AUSTIN (Reuters) - Europe’s debt crisis threatens to throw a strengthening economy off track, but more monetary accommodation from the U.S. Federal Reserve is not the answer, a top Fed official known for his hawkish views on inflation said on Friday.
In a speech to the Austin Chamber of Commerce, Dallas Fed President Richard Fisher reiterated his long-held view that it is the overhang from the U.S. national debt and uncertainty over tax and regulatory policy that is holding back U.S. businesses, not insufficiently loose monetary policy.
And, he said, it is up to Congress and the President — not the U.S. central bank — to clean up the “yucky mess” that is the country’s debt and fiscal problems.
“The Federal Reserve has done everything it can, and more, to reduce unemployment without forsaking our sacred commitment to maintaining price stability, or crossing over the monetary river Styx into full-blown debt monetization,” Fisher said in remarks prepared for delivery in the Texas capital. “From my standpoint, resorting to further monetary accommodation to clean out the sink, clogged by the flotsam and jetsam of a jolly, drunken fiscal and financial party that has gone on far too long, is the wrong path to follow.”
The U.S. central bank stood pat on policy at its meeting Tuesday, leaving interest rates near zero, and continuing to signal that it will keep them there through at least mid-2013. One policymaker, Chicago Fed President Charles Evans, dissented, calling for further easing.
Fisher, along with fellow hawks Minneapolis Fed President Narayana Kocherlakota and Philadelphia Fed President Charles Plosser, were the dissenters earlier this year as the Fed eased policy to jumpstart a slowing recovery.
Fisher on Friday said his votes were driven not by a fear that easing would stoke inflation but on concern it would not help on employment.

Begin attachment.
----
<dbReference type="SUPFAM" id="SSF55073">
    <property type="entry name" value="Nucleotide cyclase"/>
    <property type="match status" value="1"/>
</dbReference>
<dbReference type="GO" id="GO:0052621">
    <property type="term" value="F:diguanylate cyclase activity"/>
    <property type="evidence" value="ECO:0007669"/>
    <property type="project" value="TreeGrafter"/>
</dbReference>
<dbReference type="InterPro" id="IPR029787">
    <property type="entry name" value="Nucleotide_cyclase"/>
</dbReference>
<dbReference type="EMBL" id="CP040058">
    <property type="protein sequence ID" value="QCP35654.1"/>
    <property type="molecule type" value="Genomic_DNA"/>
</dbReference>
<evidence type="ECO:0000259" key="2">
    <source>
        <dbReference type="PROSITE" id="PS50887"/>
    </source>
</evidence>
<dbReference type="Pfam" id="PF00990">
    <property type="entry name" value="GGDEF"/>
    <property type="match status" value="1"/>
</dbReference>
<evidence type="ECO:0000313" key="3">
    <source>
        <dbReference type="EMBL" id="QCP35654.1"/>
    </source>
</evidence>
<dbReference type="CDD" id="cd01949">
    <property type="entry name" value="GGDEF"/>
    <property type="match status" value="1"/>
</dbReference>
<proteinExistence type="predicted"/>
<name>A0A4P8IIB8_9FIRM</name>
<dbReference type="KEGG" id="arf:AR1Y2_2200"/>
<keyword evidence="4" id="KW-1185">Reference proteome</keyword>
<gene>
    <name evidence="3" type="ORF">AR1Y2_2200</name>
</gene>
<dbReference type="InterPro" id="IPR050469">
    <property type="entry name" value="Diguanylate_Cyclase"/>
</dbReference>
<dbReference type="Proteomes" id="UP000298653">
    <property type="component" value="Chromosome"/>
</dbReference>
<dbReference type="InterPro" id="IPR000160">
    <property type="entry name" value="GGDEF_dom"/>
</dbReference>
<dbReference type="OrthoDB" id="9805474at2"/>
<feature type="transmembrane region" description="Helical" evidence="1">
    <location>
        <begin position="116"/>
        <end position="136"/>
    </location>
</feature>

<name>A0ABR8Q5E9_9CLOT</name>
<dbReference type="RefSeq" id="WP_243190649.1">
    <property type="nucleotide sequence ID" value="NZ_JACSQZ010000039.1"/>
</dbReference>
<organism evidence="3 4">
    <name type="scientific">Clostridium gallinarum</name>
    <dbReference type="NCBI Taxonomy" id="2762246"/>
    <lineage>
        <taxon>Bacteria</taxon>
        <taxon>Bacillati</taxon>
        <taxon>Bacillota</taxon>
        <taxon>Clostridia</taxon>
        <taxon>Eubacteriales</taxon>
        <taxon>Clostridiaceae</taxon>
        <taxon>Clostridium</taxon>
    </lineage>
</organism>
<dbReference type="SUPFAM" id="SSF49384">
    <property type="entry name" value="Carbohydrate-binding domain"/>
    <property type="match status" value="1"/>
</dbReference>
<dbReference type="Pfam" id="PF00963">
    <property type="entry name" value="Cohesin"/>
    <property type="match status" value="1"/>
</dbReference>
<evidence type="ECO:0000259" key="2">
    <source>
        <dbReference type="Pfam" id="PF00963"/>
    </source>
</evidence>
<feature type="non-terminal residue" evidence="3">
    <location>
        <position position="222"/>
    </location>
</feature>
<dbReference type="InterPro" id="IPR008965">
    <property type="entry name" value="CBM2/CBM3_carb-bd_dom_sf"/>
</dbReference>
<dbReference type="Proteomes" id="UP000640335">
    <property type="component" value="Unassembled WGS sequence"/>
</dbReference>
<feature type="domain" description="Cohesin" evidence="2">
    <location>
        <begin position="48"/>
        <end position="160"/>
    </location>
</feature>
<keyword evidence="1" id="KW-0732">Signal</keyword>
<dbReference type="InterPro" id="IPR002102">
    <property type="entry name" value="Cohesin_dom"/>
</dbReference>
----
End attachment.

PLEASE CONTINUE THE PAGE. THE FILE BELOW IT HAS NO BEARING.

Inflation, he said, is headed back down toward the Fed’s 2 percent target. Recent economic indicators suggest domestic demand is strengthening, he added.
Unemployment fell to 8.6 percent in November, the lowest in two and a half years, and regional factory activity has picked up, bolstering what has been a stop-and-start recovery from the worst downturn since the Depression.
But souring conditions in Europe and slowing growth in emerging economies like China and Brazil threaten to knock the U.S. recovery off course again, Fisher said, adding there is little U.S. policymakers can do but “pray that fiscal and monetary authorities abroad get it right.”
On the home front, though, the fix is within reach, he said.
Comparing the nation’s problems with a clogged sink, Fisher warned against the Fed opening the spigots of liquidity further to flush out the detritus.
“It may provide immediate relief but risks destroying the plumbing of the entire house,” said Fisher, who often uses colorful metaphors and literary references to enliven his speeches. “Better that the Congress and the president — the makers of fiscal policy and regulation — roll up their sleeves and get on with the yucky task of cleaning out the clogged drain.”
Fisher and his fellow hawkish dissenters rotate off the Fed’s policy-setting panel next year, and only one policy hawk — Richmond Fed President Jeffrey Lacker — will rotate in.
The change in voting line-up means the panel will lean more dovish than it did last year, suggesting Fed Chairman Ben Bernanke may have more support for further easing in the New Year.
Reporting by Ann Saphir